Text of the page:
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How can I make her understand?

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I agree with the others. She isn't a friend. Life is too short to be friends with people like that. I would drop her completely. Not have another thing to do with her.
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She shouldn't judge, but if it helps ask her to imagine caring for a helpless person who fully and completely demands everything from you. You need to rest to be able to fulfill your care duties. That's all, you wouldn't go to work if you had a flu so bad that you couldn't function, well your now your just preventing the flu with rest.
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What is your friend's relationship with your loved one?
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This "friend" is a 100% waste of your time. Life's too short. Move on. If you're willing to take a break from caregiving, then you should be willing to meet new friends. The next time your "friend" says something critical, tell her to sit with your loved one - for one entire day - dawn to dusk - while you are out taking a break. She'll stop being critical of you - immediately. I guarantee you this. I personally get so sick and tired of people passing judgment on my situation - but don't bother to ask what I'm actually doing on a daily basis for my mother. I don't even talk to my core group of friends anymore because they were passing too much judgment - and I got tired of hearing it. I have a lot going with my mother - I don't have to time convince my "friends" that what I'm doing is best for her.
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Dear Susie,

I'm sorry your friend's lack of understanding is hurting you. Its true what the others said, she will not understand because she does not walk in your shoes. Kindly tell her, you need to be with your loved one. And you find her questions hurtful.

I too was always taking care of my dad. I never felt like I could take time away unless it was to run errands. I turned down everything from lunch dates to going out to the movies. But for myself its not a regret because I wanted to be with my dad. I was always afraid he would die on me and he did. And now that I have the time to do a little for myself, I still don't feel like it very much because I miss my dad so much.

Please do what you feel is right. And let others think whatever they want. Its your life. Your choices. Its never easy being a caregiver, but do what you feel is right. Thinking of you.
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There are a lot of people who feel that the wife should always be there, no matter what. Couples need some time apart even when there is no health problem. When there is a problem that requires caregiving, vacations are so helpful. Even if we love our mates, it is still quite a job to care for them.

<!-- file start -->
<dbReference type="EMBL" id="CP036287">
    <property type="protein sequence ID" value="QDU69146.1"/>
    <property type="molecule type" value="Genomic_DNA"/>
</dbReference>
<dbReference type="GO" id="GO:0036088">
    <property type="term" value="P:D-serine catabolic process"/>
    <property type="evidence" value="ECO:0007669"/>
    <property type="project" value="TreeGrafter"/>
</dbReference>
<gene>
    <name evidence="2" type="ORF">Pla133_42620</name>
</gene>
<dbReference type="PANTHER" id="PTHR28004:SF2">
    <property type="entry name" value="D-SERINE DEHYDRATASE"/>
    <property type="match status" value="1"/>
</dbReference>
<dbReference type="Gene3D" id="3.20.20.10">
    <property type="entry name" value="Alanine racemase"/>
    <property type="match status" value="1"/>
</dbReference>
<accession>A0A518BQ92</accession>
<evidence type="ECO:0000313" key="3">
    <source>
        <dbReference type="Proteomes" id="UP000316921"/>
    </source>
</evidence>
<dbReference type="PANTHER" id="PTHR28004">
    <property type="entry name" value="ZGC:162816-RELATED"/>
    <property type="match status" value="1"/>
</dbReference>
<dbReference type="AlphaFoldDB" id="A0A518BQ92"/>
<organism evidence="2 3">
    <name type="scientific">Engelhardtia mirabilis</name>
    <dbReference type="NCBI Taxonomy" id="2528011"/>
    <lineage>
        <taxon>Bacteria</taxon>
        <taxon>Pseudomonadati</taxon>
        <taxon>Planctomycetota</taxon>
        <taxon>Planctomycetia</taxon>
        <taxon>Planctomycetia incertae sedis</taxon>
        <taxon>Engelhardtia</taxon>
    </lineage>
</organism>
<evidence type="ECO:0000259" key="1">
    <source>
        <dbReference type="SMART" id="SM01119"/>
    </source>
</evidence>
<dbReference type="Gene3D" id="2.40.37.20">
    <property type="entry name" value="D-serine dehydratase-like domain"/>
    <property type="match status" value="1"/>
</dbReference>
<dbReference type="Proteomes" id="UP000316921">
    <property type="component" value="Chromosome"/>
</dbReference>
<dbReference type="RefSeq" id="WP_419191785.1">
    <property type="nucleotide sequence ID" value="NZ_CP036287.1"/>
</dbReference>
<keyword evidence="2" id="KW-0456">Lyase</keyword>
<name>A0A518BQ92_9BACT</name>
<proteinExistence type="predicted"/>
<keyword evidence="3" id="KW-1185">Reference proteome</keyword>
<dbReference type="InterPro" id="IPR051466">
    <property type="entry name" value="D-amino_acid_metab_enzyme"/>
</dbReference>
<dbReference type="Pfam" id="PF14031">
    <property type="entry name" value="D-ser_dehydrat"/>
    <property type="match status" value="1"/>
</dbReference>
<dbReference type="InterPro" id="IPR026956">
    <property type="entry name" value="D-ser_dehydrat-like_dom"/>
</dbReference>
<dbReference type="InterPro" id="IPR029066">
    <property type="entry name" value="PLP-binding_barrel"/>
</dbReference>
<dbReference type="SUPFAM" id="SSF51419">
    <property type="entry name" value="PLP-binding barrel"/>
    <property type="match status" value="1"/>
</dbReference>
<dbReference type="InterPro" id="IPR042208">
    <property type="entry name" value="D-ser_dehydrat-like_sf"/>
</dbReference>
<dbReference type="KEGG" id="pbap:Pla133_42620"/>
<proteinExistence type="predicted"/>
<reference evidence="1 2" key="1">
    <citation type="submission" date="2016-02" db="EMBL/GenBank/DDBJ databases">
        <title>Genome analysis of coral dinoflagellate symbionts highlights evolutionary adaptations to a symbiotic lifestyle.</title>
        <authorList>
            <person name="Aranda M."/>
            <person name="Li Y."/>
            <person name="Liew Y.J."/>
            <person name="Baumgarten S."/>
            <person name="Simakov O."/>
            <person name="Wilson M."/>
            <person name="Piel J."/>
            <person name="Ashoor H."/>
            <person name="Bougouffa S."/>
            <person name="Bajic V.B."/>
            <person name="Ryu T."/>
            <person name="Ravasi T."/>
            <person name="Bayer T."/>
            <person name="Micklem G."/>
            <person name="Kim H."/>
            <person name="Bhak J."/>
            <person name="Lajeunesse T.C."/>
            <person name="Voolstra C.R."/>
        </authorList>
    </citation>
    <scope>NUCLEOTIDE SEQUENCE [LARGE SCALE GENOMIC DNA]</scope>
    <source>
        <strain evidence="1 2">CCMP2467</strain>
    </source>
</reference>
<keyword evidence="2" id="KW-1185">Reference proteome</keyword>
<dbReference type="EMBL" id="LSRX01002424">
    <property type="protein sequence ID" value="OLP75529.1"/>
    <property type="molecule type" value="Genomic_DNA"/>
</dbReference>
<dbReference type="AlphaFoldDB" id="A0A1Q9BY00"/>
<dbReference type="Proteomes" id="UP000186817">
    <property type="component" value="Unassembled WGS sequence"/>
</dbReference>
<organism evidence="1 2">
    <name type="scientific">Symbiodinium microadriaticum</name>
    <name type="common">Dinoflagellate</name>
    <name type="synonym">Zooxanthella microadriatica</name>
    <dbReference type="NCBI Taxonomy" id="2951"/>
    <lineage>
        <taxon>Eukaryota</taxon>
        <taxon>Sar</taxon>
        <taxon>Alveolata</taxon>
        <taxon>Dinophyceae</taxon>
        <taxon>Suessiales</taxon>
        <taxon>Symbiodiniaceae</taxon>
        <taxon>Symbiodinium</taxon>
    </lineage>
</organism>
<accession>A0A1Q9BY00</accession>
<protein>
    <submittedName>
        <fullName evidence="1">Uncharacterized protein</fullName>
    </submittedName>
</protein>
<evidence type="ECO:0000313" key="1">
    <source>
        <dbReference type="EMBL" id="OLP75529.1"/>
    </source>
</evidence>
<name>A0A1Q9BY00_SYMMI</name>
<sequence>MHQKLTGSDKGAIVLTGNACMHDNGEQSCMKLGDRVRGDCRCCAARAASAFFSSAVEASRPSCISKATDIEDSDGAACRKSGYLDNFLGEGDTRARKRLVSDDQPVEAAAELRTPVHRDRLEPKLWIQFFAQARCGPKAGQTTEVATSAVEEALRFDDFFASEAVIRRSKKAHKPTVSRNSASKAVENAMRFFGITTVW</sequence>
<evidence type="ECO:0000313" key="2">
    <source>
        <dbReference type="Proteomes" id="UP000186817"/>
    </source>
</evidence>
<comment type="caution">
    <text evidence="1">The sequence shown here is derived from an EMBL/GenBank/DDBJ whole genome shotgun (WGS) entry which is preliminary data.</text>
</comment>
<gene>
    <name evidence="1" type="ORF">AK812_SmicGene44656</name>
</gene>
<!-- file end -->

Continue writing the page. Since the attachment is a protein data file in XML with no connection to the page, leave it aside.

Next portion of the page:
The only thing I would say is not to let her feelings make you feel like you're doing anything wrong. She just doesn't understand.
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Maybe she would volunteer to stay with your LO so you can get time away. After a few hours I bet she would gain a better understanding. If not, so be it. You do not have to justify yourself to anyone!
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I agree with the writers above, unless one has been in the trenches with caregiving, they will never understand.   Especially if the health issue is Alzheimer's/Dementia [as you had posted on your profile].

One of my best friends stopped calling me because I never had time to go out and do things with her.   Her parents were the same age as my parents, but her parents lived way out of state and her siblings and their children were doing all the heavy work.   She did call them, sent money, flew out to see everyone, but wasn't under the umbrella of doing caregiving around the clock.

I even had caregivers helping out but I was too drained to go anywhere, just from all the stress.
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You can't make her understand. And if she is critical of you for something she doesn't understand, I have to question how a good a friend she really is. With friends like that, who needs critics?

Respite ... time to ourselves ... is the number one way to stay sane. Staying sane is pretty valuable when you are caring for a loved one. Burnout is very bad for all concerned.

Perhaps you can lower your expectations of this friendship, and downgrade it to a casual acquaintance that you occasionally do things with.
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Why on earth do you feel you have to justify your actions to this friend?
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You don't owe her an explanation but, if it comes up again, you can tell her it's healthy that you take time away from your loved one and that you have healthy boundaries. Ask her whether or not she will martyr herself for a loved one. If she says yes, run away. If she says no, then ask her why she is judging you harshly for doing what's best for you.
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Sorry if this sounds brusque, as it's not meant to, but life has taught me that you can't make anyone understand what they haven't experienced or what they really have little desire to understand. And you don't owe everyone an explanation of your choices, if you know you're doing your best, then go forward, and if others don't get it, it's their problem not yours.
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